A Culinary Stroll on Arthur Avenue

If you want to cultivate the pleasures of discovering real food in New York, plan on repeat visits to Arthur Avenue, a culinary destination in the Bronx. Located within a geographical crescent that encompasses E. 187th Street and other nearby thoroughfares, Arthur Avenue increasingly represents one of the last vestiges of an authentic Italian New York neighborhood. And even if the old neighborhood, known as Belmont, is increasingly graced with non-Italian food establishments, more power to it. It's all about sharing good food here, enjoyed in the company of friends and family and locals.

A window at Tino's Delicatessen, 2410 Arthur Ave

With the rise of a new wave of food halls in the city, especially those revolving around celebrity chefs, Arthur Avenue can still be enjoyed as an Old World market shopping street experience. For mozzarella, you want to go to one favorite place, and for cannoli, you may like another. Friends and family will state opinions and make arguments about which is best. This is as it should be, and for every topic of importance  - the best production of a favorite opera, the best mozzarella, the best pignoli cookies, and so forth. Any discussion of Arthur Avenue and vicinity elicits this kind of give-and-take argumentation.

At Trattoria Zero Otto Nove, 2357 Arthur Ave
On Arthur Avenue you'll likely find students and staff from Fordham University, located just to the north, side-by-side with long-time residents and recent newcomers. Others come from far afield, drawn back to the neighborhood to visit their favorite shops and restaurants. On a recent visit, I overheard several conversations in Italian between women on the street, a rarity now in Manhattan’s Little Italy or in Greenwich Village, another long-time bastion of Italian-American culture. Nevertheless, the demographics have been shifting in this area as well, and this sort of scene may fade here, too.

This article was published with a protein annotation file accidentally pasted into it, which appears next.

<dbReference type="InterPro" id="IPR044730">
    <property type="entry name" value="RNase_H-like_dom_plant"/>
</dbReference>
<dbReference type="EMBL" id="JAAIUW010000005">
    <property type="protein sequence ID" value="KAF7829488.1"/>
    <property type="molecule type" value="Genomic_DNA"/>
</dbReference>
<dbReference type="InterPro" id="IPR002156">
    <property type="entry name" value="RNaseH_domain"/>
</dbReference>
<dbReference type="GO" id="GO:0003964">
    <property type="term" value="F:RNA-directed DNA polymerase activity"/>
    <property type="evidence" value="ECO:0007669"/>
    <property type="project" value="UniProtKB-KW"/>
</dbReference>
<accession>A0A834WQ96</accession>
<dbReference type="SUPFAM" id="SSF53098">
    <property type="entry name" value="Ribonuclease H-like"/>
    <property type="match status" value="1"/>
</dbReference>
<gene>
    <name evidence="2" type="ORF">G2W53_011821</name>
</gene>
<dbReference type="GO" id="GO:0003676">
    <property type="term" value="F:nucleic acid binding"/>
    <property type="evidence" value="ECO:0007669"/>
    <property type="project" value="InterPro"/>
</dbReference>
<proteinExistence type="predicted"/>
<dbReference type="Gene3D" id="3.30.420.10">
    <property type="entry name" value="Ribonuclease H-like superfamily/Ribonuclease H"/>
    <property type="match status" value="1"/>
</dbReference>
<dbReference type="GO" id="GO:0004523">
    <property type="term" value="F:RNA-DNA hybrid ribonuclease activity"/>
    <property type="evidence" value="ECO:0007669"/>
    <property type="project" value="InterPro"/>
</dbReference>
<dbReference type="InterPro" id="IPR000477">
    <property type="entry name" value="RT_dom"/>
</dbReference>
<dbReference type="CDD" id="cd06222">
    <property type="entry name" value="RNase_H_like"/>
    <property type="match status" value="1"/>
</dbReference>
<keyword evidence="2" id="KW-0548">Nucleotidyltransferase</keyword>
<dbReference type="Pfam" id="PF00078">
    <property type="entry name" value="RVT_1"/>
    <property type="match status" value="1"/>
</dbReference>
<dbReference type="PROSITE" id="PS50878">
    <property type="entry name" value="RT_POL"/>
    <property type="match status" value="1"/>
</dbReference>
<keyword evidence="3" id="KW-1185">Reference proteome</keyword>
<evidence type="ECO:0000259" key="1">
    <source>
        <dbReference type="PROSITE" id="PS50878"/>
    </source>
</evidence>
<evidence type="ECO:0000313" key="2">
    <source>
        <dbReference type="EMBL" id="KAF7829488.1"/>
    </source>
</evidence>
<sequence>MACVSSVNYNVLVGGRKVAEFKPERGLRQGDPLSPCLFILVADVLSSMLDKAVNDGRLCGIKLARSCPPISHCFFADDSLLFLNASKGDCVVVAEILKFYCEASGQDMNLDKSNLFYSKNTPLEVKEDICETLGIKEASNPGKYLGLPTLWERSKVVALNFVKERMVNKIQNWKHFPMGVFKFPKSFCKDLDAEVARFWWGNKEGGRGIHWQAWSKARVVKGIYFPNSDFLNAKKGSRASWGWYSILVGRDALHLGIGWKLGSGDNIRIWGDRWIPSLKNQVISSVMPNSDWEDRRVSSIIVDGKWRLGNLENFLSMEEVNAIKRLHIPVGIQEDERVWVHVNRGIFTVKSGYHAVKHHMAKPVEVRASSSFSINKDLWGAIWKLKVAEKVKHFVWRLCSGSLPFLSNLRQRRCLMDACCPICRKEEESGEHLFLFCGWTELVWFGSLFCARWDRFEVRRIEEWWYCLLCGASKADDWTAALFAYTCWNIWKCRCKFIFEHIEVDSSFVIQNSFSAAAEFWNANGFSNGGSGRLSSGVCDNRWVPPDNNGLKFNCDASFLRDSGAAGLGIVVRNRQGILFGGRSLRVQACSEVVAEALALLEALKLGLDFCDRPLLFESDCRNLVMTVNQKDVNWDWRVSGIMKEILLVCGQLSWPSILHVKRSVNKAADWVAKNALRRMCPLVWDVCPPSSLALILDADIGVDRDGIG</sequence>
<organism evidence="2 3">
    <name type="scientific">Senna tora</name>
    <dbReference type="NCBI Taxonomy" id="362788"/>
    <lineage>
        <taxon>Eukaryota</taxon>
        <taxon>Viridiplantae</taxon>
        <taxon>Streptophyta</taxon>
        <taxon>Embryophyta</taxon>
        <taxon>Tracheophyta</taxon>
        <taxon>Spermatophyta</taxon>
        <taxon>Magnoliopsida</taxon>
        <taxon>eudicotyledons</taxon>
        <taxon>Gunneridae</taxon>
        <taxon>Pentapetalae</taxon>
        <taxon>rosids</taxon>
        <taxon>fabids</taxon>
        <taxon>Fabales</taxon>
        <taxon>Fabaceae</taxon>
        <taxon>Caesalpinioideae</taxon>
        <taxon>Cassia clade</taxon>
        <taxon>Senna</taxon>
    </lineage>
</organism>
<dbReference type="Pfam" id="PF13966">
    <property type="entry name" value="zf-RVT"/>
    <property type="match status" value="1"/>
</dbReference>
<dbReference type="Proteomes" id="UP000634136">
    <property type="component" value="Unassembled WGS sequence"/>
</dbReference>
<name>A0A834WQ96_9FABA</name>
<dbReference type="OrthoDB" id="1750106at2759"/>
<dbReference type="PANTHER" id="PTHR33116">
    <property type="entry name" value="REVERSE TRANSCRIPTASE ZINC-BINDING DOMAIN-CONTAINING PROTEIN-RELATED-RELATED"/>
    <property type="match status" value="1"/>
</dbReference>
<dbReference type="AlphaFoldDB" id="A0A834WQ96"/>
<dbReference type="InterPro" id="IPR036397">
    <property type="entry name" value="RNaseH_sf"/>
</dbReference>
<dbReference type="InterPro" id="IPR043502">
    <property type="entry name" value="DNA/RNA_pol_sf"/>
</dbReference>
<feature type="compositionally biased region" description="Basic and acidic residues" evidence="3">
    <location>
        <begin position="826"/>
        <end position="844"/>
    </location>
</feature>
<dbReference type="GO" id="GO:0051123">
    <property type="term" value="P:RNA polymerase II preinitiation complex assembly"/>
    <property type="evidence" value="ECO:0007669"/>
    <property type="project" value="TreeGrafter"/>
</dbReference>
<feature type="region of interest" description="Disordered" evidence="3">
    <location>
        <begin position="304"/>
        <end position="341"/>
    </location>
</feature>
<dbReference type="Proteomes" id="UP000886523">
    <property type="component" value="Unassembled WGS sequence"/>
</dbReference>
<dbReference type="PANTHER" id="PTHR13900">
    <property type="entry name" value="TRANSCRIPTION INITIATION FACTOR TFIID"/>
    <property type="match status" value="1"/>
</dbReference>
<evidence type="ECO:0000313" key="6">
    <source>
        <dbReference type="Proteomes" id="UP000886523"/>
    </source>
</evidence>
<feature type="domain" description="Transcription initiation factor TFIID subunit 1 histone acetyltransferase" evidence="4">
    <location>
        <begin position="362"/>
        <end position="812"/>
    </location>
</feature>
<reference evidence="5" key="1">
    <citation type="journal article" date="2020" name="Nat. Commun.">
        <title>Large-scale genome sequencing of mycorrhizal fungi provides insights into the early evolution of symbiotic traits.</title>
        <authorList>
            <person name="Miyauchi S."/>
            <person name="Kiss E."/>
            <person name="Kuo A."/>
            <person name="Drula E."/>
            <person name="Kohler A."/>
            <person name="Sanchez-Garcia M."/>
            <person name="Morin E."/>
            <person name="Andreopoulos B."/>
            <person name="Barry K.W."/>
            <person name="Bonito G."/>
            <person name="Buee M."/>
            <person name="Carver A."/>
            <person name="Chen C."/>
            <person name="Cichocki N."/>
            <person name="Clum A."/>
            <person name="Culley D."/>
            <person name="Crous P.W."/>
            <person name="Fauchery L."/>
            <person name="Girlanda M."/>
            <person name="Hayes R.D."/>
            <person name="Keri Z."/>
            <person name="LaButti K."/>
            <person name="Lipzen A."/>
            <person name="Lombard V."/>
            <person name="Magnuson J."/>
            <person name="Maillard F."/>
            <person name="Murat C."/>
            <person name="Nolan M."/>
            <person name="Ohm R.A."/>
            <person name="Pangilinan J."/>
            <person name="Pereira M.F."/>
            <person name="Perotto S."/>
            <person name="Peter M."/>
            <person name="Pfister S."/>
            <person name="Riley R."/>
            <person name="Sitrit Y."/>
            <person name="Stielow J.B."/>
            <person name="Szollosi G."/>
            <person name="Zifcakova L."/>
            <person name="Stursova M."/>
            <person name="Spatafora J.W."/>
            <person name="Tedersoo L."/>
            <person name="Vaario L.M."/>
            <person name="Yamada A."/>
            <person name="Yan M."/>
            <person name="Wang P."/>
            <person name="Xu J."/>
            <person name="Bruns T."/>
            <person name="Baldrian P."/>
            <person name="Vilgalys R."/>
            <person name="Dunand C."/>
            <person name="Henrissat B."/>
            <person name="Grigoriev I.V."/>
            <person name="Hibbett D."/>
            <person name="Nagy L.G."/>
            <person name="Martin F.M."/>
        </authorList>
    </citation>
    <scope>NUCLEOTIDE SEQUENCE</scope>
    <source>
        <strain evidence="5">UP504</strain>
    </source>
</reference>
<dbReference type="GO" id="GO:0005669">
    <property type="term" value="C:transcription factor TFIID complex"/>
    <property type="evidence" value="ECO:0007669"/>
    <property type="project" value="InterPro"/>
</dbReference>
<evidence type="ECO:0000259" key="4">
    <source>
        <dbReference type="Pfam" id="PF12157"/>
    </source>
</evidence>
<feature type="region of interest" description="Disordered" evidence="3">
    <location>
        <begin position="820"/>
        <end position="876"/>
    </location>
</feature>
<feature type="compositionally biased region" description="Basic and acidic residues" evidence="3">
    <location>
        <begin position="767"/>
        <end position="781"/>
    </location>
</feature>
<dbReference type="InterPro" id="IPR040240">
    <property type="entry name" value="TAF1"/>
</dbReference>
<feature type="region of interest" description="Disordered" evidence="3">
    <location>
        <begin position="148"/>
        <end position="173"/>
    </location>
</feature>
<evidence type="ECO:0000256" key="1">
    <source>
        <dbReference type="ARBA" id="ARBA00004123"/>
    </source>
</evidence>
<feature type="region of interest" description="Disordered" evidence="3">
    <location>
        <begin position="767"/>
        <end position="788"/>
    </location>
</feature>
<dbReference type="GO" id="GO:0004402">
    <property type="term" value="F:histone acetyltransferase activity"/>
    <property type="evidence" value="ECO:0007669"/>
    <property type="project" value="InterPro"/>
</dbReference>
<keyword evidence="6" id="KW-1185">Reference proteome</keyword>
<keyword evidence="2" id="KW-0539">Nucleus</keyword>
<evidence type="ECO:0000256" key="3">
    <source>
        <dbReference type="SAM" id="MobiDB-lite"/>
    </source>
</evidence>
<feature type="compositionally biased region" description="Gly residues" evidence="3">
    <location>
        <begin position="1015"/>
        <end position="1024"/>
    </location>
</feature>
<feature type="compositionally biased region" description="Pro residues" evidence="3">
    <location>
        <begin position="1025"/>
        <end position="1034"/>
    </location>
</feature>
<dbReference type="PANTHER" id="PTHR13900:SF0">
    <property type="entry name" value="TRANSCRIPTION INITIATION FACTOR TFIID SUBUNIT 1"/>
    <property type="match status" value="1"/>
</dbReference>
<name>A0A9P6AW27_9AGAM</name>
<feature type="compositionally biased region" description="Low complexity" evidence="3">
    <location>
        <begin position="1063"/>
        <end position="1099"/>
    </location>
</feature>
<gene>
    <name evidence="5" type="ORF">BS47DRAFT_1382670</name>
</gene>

Arthur Avenue near E. 186th Street
To master the art of efficient fine dining and quality food shopping, you would do well to abide by the following rule: For anything that costs real money, patronize establishments that serve up tastier dishes than what you could manage at home. For example, I don't have a wood-burning oven like the one at Trattoria Zero Otto Nove (2357 Arthur Ave) to fire up a classic Margherita pie nor can I easily locate mozzarella of the quality made by Casa Della Mozzarella (604 E 187th St.).

A properly wrapped deli sandwich from Bronx's Little Italy

A slice of Sicilian pizza from Full Moon Pizzeria (600 E 187th at Arthur Ave) tastes like no other. I can bake fairly good biscotti from scratch, but not in the variety and quantities presented at Madonia Brothers Bakery (2348 Arthur Ave). Try their cannoli and olive bread, too. Simon's Deli, a small establishment on Arthur Avenue at E. 189th, features a hefty burger and sandwich menu, including a grilled chicken sandwich with lots of balsamic vinegar. 

You'll discover your own favorites when you get here. I've only given you a taste of Arthur Avenue.

Map note: A visit to Arthur Avenue can be easily bundled with a trip to the New York Botanical Garden or the Bronx Zoo.

Images by Walking Off the Big Apple from September 2016.

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